|Nearest Town: 7 mi. N & 5 mi. E of Ely, MN
Primary County: Lake
|Survey Date: 08/01/2005|
Inventory Number: 38-0645-00
|US Forest Service||Carry-in||100 rod portage from Newton Lake to Pipestone Bay.|
|US Forest Service||Carry-in||90 rod portage from Sucker Lake to Inlet Bay.|
|US Forest Service||Carry-in||Numerous portages on the south and west shores.|
|Special and/or Experimental Fishing Regulations exist on this lake. Please refer to our online Minnesota Fishing Regulations.|
|Did you know? Spawning habitat improvements can enhance naturally reproducing populations of fish species such as walleye and northern pike.|
|Species||Number of fish per net||
Average Fish Weight (lbs)
Normal Range (lbs)
|Black Crappie||Gill net||trace||0.2 - 0.8||0.64||0.2 - 0.6|
|Lake Whitefish||Gill net||0.2||0.1 - 3.0||1.84||0.9 - 2.8|
|Northern Pike||Gill net||4.6||1.1 - 2.4||2.86||2.8 - 4.3|
|Rock Bass||Gill net||0.5||0.6 - 1.6||0.23||0.2 - 0.3|
|Smallmouth Bass||Gill net||0.2||0.2 - 0.6||1.78||0.7 - 1.2|
|Tullibee (Cisco)||Gill net||4.7||1.1 - 10.1||0.43||0.3 - 0.9|
|Walleye||Gill net||15.1||3.6 - 10.8||0.90||0.8 - 1.3|
|White Sucker||Gill net||4.8||1.4 - 3.0||1.91||1.7 - 2.2|
|Yellow Perch||Gill net||5.9||1.4 - 6.8||0.17||0.1 - 0.2|
|Species||Number of fish caught in each category (inches)|
|For the record, the largest Smallmouth Buffalo taken in Minnesota weighed 20 lbs., 0 oz. and was caught: |
Statistics: 32" length, 23-3/4" girth
These fish consumption guidelines help people make choices about which fish to eat and how often. Following the guidelin es enables people to reduce their exposure to contaminants while still enjoying the many benefits from fish.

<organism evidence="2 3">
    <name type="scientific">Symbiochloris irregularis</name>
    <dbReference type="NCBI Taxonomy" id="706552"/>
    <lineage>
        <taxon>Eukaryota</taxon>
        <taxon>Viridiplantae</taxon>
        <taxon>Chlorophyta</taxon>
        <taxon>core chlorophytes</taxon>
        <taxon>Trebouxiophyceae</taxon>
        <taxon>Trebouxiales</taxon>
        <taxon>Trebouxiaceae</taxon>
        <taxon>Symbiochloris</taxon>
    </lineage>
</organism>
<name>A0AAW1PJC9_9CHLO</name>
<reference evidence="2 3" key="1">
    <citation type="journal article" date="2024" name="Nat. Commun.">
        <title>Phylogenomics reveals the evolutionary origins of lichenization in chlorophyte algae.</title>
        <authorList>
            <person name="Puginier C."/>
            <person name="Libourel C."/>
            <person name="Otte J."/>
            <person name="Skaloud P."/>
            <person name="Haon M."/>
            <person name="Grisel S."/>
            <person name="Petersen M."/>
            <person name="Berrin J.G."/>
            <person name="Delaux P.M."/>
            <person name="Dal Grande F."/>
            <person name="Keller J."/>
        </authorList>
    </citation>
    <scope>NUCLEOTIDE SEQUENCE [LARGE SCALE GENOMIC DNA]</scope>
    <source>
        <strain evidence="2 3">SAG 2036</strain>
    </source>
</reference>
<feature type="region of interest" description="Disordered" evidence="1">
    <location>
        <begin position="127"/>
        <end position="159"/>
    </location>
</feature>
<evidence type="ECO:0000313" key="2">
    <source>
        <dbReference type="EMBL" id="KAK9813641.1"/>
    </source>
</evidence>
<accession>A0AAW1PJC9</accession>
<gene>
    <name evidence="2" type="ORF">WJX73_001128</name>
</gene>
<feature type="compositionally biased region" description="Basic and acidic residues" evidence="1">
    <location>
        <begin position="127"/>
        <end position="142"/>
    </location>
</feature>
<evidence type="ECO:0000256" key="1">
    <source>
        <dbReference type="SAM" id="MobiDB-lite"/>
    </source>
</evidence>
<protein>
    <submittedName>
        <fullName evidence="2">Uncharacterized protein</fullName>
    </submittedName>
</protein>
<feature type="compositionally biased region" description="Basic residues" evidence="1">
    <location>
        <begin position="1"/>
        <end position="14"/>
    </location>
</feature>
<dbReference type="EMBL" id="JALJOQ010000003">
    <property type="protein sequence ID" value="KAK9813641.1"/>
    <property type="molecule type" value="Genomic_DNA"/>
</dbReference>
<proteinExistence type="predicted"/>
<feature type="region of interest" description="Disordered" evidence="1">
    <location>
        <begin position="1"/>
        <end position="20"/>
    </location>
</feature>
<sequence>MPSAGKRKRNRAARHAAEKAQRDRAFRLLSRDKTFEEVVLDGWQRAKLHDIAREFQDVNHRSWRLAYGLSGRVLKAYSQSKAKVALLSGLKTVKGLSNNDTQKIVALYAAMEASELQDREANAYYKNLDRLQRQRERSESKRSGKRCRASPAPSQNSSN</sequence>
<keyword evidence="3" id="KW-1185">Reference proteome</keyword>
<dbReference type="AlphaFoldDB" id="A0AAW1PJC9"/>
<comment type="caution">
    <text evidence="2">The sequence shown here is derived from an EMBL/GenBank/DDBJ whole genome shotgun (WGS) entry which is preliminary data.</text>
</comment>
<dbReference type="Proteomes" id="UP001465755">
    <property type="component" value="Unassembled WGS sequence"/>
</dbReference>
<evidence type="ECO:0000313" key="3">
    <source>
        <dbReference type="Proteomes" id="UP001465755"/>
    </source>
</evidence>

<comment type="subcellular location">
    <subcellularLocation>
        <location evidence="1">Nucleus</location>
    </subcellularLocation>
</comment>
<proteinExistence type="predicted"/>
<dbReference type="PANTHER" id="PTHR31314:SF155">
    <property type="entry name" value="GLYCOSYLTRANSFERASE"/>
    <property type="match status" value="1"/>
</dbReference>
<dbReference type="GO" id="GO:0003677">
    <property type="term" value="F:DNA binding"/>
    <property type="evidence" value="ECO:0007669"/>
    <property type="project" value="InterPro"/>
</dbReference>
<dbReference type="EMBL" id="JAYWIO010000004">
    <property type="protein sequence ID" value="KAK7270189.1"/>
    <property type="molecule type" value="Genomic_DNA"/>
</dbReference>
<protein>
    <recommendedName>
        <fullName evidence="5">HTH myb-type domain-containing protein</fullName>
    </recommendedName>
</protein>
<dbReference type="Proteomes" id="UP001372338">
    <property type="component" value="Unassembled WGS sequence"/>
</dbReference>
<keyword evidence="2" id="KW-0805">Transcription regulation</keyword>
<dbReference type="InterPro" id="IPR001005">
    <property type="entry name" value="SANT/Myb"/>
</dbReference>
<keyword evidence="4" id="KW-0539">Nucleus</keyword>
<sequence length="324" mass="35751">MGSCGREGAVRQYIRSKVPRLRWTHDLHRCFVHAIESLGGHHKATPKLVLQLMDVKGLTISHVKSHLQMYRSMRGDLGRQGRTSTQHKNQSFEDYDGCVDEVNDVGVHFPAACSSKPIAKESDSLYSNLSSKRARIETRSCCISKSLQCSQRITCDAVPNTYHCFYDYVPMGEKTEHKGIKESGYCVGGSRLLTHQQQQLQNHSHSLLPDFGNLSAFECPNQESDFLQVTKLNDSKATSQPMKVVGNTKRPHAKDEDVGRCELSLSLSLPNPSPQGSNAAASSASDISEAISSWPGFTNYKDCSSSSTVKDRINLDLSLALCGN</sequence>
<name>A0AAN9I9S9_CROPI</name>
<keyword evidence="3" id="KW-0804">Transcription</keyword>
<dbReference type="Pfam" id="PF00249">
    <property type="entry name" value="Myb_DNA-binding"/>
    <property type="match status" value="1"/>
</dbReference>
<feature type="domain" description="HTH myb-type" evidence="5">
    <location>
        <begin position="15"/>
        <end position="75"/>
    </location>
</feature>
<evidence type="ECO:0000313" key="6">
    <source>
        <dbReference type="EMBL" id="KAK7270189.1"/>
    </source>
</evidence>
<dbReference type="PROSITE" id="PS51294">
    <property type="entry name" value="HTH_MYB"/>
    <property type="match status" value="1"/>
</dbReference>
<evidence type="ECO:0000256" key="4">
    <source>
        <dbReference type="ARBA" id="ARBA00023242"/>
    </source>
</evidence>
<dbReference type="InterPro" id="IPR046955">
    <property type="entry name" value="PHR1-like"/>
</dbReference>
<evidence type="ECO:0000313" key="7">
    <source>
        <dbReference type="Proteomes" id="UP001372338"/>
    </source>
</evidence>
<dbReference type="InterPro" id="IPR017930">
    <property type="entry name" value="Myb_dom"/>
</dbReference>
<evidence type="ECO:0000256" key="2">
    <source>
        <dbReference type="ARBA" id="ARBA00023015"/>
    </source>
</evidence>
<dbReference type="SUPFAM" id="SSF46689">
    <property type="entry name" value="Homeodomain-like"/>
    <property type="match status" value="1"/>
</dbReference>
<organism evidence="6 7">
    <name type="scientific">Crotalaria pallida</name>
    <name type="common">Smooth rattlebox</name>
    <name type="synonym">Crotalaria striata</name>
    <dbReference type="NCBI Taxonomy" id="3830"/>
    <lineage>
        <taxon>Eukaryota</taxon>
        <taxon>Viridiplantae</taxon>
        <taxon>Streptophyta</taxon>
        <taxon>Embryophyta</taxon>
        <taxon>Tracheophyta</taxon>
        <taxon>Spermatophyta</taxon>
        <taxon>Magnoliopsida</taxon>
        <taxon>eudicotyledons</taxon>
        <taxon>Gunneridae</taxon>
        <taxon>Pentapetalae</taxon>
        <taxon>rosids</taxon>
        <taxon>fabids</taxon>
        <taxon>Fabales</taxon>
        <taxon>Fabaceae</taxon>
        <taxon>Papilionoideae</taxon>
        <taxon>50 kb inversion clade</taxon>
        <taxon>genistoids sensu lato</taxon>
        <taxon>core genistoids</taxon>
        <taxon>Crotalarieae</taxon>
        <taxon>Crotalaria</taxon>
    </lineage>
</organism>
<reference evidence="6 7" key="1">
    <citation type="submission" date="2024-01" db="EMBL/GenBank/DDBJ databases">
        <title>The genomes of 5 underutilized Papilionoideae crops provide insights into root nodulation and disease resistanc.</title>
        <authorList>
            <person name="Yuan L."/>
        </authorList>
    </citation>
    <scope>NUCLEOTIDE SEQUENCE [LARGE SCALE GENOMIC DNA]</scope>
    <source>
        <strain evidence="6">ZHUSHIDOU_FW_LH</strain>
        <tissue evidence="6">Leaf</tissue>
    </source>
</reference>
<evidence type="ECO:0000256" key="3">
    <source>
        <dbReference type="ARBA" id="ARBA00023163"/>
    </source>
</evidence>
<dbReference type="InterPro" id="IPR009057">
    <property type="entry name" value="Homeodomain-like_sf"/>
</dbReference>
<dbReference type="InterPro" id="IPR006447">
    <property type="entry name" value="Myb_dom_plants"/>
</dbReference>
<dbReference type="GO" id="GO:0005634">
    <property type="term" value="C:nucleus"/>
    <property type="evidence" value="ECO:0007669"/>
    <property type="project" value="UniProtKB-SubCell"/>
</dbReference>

Pregnant Women, Women who may become pregnant and Children under age 15
|Unrestricted||1 meal/week||1 meal/month||Do not eat|
Lake Co., 38064500
|Northern Pike||All sizes||Mercury|
|Unrestricted||1 meal/week||1 meal/month||Do not eat|
Lake Co., 38064500
|Northern Pike||shorter than 30"||30" or longer||Mercury|
DOWID - MN DNR, Division of Waters' lake ID number.
Contaminants listed were measured at levels that trigger advice to limit consumption.
Listing of consumption guidelines do not imply the fish are legal to keep, MN DNR fishing regulations should be consulted.
Basswood Lake is in Ecological Lake Class 2, which consists of 15 lakes in northeast Minnesota that are very large and deep, have very irregular shoreline shapes, and have clear and soft (unmineralized) water. The east end of Basswood Lake (including the portion in Ontario) is deeper, clearer, retains oxygen to a greater depth, and has harder (more mineralized) water than the west end of the lake (Pipestone and Jackfish Bays). In general, the east end of Basswood Lake is oligotrophic and the west end is mesotrophic.
The differences in water quality between the east and west ends of Basswood Lake are largely due to the water source of the major inlets. The east end is fed from Knife Lake to the east and the Moose Lake drainage to the south, and the west end is fed by the Kawishiwi River and Range River to the south and west. Bottom substrates along the shoreline of Basswood Lake are largely ledge rock, boulder, and rubble interspersed with sand.